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Sensory Sensitivity in Special Needs Children

by C. Finkbeiner | July 28th, 2015 | Preschool, Special Needs

preschool boy (400x400)I can’t tell you how many times I almost went insane trying to understand my child. And, it wasn’t because it was a hard job caring for a child with special needs, but because I didn’t always know what his needs were. How can I fix a problem if I don’t know what it is? That is the question I would ask my toddler daily. But he didn’t have an answer, or any answer for that matter. I would ask, “What is the matter”, only to get a shrug of the shoulders and continued crying.

This dilemma is multifaceted. First, you have the child, who may or may not know what is wrong, unwilling or unable to communicate the root of the problem. Now, you as the caregiver have to decode what a shrug of the shoulders and a cry means to a 4-year-old, when there is no apparent reason for the child to be moody.

Children with sensory sensitivity (very common in autistic children) do not always know how to describe what is wrong, because they are surrounded by highly stimulating sights, sounds and smells most of the time. When your child becomes overstimulated, try to narrow down the cause of the effect.

“My eyes hurt”. This usually means they have a headache. Perhaps they have been awake for too long, or they have had too much exposure to bright or flashing lights. Rubbing of the eyes can indicate sleepiness, or an environmental allergic reaction. Have your child close their eyes, if possible, and rest.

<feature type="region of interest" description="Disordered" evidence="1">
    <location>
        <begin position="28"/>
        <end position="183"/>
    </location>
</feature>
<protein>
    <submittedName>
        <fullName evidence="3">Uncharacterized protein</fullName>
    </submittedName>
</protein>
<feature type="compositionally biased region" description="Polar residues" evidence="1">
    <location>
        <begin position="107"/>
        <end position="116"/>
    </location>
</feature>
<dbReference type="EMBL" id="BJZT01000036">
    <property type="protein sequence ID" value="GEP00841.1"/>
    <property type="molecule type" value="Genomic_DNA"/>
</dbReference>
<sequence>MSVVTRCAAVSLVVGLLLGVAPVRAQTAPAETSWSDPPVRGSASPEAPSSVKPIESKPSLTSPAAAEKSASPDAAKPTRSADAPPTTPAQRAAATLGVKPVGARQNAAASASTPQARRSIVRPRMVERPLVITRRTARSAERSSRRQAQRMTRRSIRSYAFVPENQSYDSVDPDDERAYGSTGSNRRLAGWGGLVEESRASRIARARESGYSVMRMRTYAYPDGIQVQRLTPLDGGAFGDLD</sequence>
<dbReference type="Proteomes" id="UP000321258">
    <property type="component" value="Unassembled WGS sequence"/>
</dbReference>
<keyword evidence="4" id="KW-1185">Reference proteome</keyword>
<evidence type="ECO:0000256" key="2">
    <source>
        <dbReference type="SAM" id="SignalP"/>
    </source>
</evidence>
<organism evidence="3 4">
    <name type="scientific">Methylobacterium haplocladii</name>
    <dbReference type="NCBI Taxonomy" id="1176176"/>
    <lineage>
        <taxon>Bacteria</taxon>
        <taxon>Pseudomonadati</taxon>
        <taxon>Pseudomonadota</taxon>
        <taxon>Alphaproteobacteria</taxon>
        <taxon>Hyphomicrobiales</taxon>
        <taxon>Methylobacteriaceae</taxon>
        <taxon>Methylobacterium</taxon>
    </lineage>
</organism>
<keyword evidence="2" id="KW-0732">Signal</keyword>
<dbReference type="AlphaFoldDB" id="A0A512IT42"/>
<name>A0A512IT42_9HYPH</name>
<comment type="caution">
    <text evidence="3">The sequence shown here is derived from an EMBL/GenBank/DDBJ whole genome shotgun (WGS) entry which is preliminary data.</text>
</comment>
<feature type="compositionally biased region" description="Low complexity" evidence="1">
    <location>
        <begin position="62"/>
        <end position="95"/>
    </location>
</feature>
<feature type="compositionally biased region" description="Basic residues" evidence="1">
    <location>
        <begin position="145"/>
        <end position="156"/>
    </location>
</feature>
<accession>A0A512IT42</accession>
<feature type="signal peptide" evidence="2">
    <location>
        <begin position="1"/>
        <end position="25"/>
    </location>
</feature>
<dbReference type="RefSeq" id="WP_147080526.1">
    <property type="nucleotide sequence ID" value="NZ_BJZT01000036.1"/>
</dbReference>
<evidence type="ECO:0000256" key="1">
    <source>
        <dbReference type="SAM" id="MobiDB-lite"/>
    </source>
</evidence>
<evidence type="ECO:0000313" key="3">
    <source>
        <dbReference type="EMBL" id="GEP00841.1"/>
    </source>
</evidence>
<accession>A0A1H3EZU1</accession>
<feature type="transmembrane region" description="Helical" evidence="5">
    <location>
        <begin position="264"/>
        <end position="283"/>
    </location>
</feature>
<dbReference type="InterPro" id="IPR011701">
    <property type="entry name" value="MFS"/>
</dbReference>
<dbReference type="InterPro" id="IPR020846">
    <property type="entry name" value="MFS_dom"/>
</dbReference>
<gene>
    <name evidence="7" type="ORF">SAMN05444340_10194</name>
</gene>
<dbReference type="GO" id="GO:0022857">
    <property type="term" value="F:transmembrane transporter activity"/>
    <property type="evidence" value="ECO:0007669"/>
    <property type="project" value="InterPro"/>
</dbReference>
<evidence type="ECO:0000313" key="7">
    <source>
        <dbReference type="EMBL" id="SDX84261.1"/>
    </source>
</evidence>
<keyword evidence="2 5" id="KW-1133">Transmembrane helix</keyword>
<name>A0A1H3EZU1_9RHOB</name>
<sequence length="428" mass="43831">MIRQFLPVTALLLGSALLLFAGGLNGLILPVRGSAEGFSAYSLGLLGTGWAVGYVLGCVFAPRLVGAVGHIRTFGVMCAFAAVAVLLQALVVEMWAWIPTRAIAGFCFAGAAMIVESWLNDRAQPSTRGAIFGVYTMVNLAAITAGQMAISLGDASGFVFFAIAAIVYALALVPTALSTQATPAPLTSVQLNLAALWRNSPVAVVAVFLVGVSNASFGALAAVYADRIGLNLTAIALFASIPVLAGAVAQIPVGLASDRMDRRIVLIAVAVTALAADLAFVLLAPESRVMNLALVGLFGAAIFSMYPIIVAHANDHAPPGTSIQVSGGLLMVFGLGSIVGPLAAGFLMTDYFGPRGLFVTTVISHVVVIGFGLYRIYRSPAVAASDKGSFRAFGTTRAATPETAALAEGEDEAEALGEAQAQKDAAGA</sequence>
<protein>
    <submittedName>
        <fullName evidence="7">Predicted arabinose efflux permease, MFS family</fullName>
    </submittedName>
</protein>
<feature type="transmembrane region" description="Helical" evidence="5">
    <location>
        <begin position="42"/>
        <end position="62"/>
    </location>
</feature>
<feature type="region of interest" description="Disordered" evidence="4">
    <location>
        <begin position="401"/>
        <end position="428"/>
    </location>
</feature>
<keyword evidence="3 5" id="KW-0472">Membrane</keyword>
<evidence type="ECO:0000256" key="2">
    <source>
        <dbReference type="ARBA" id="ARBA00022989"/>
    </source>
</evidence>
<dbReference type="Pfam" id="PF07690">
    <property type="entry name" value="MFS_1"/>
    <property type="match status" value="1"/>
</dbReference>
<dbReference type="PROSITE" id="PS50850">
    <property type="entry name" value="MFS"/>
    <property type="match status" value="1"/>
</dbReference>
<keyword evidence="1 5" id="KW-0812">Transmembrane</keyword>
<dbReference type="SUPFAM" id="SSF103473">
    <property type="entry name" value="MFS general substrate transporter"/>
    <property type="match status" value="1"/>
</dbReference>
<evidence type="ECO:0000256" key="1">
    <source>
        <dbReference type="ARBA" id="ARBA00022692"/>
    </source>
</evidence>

“My ears hurt”. Again, this could be a general headache, or it can be that they are experiencing tinnitus. Check to see if anything has been lodged into the ear canal, and clean out any excess wax to determine if there is fluid on the eardrum. If so, call your pediatrician. It’s possible too that your child may be complaining about something they had overheard like bad noises, or other troubling sounds that are echoing in their memory. Talk to your child about their fears, if any.

“My body hurts”. When a child refers to their body as a whole, they are usually referring to their torso area. Ask them to point to where they hurt and that will decipher the difference between organ pain and muscle or bone pain. Tummy aches feel much different than chest pain, but the child doesn’t know how to describe the difference yet. Tummy pain is also a red flag that your child may be having anxiety.

“My head hurts”. Unless there is visible bump or bruise on your child’s head, “my head hurts” usually means “I’m tired”. Tired of reading, tired of being awake, tired of watching TV. Children with sensory sensitivity can become overloaded very easily and need breaks to clear their minds before taking on another task. Teach your child the value of a nap, deep breathing and other therapeutic practices that can be done alone for when your child needs to self soothe in the future.

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